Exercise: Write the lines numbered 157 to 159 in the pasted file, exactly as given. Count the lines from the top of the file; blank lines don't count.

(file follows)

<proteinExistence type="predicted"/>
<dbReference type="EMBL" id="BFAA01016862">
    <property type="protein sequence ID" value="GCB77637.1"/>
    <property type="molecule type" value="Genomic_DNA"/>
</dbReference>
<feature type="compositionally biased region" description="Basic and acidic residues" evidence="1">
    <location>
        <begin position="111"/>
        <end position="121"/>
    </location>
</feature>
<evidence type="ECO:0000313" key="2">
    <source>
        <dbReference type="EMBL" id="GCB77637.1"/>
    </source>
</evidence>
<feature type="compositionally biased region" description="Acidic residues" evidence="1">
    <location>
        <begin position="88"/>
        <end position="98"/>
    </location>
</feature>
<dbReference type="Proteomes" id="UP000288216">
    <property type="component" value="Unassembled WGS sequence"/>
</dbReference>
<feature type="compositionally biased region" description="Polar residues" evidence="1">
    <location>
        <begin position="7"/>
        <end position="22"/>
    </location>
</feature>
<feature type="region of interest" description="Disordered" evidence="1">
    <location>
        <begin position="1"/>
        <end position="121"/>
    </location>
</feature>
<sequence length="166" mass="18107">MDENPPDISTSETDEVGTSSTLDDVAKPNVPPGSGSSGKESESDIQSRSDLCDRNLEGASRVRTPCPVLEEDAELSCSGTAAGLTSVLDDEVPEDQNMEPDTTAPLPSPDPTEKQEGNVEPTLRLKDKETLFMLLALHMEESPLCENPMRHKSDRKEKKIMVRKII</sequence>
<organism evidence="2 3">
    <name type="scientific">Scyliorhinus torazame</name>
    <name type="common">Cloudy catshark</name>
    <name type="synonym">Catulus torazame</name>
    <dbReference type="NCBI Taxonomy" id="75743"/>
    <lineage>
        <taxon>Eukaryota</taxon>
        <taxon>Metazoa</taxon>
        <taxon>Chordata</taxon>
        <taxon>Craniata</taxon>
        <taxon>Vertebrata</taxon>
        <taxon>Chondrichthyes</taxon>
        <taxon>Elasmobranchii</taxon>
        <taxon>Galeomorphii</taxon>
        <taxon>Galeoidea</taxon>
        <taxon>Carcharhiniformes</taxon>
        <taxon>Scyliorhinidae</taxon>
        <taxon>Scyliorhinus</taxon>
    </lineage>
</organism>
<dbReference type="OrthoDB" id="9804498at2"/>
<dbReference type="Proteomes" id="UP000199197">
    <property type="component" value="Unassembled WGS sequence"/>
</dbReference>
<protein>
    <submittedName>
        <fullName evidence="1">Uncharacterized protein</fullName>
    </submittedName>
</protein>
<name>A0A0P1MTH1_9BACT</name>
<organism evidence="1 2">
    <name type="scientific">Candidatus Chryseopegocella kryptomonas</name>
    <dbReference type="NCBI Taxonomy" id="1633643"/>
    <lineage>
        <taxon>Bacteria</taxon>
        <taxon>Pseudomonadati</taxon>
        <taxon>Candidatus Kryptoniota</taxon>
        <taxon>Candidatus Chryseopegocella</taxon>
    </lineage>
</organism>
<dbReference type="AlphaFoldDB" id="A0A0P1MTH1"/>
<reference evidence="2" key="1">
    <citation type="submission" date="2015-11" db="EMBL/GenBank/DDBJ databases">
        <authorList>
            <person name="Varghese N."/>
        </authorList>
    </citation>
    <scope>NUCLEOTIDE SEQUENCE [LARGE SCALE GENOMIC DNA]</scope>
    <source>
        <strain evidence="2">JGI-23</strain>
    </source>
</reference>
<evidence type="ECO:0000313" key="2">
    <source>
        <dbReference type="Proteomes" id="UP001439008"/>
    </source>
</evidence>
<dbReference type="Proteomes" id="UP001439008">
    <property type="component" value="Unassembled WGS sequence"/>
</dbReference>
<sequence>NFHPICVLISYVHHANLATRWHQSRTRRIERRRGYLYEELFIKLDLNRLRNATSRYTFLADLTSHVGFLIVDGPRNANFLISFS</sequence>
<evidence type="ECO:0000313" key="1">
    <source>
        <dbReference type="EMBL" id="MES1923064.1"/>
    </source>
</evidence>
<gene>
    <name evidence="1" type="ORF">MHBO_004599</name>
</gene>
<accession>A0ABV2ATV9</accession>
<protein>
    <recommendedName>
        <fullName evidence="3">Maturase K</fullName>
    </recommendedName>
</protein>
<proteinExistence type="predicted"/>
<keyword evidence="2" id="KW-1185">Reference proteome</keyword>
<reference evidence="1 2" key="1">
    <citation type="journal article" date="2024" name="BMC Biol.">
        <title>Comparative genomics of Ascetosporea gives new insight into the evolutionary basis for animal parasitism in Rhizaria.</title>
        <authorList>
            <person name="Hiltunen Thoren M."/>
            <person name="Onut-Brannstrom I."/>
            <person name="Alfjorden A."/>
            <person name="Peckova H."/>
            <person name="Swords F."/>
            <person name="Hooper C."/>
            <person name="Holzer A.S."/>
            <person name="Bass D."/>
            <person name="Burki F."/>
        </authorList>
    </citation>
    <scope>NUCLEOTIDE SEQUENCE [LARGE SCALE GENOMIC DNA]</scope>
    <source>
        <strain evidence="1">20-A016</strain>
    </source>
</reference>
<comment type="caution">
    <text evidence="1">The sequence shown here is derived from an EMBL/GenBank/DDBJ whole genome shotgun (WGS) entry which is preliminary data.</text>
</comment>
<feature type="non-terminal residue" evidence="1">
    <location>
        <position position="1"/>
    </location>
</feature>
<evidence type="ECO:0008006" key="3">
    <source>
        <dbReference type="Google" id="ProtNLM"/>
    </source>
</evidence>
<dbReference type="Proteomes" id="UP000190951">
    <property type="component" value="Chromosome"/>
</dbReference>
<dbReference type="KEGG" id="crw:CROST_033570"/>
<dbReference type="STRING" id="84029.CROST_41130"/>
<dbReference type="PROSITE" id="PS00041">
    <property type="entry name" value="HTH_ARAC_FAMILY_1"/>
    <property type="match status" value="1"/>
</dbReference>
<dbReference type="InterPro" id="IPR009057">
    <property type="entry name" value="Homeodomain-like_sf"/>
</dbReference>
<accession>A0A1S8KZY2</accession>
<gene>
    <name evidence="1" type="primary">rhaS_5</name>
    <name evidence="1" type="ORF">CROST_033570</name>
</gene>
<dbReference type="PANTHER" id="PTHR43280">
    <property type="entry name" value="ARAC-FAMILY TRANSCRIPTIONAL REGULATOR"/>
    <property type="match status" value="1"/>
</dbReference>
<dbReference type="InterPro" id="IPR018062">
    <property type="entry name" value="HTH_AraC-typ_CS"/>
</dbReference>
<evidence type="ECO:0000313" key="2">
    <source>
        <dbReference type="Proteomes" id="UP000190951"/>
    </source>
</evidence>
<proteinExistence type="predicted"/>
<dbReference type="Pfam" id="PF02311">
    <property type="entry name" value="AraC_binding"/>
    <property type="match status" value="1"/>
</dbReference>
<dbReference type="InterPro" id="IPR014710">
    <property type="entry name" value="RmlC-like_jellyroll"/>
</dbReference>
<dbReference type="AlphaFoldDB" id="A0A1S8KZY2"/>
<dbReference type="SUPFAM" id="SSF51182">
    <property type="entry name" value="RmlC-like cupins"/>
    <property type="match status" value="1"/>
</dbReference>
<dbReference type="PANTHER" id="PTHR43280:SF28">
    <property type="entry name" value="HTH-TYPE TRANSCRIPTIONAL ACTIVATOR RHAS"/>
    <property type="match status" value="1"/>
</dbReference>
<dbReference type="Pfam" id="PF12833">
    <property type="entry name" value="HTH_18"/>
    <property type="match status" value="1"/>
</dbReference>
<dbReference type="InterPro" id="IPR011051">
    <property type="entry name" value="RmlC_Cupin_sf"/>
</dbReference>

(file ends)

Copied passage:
</dbReference>
<dbReference type="InterPro" id="IPR009057">
    <property type="entry name" value="Homeodomain-like_sf"/>